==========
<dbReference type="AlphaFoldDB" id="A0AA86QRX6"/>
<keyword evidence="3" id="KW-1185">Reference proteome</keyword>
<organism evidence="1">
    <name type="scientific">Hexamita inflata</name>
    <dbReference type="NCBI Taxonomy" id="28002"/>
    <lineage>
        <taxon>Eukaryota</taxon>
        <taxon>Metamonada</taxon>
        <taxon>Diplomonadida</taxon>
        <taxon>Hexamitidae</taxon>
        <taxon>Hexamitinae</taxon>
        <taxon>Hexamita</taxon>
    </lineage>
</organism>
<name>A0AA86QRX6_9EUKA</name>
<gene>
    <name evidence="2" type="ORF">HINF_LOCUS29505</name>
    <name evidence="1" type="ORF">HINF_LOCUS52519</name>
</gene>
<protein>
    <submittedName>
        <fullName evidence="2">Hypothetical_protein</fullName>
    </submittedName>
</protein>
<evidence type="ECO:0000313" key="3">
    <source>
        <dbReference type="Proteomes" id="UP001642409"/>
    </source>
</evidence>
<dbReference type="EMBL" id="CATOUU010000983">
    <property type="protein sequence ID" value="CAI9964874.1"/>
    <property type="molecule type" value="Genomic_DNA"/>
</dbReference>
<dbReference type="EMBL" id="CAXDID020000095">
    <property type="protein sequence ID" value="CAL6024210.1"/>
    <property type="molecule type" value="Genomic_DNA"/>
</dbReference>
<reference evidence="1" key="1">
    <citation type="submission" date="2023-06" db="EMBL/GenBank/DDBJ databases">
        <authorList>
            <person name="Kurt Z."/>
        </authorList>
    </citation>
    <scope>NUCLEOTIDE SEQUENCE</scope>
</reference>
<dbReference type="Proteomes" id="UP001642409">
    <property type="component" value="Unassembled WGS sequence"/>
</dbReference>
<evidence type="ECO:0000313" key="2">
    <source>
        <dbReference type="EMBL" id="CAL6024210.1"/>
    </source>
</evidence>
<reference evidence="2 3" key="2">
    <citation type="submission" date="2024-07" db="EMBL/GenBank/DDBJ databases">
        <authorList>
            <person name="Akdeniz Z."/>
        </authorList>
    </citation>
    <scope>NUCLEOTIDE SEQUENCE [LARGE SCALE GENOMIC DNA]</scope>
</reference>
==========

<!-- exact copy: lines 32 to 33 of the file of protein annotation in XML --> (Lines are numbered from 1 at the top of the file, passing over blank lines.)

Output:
    <property type="molecule type" value="Genomic_DNA"/>
</dbReference>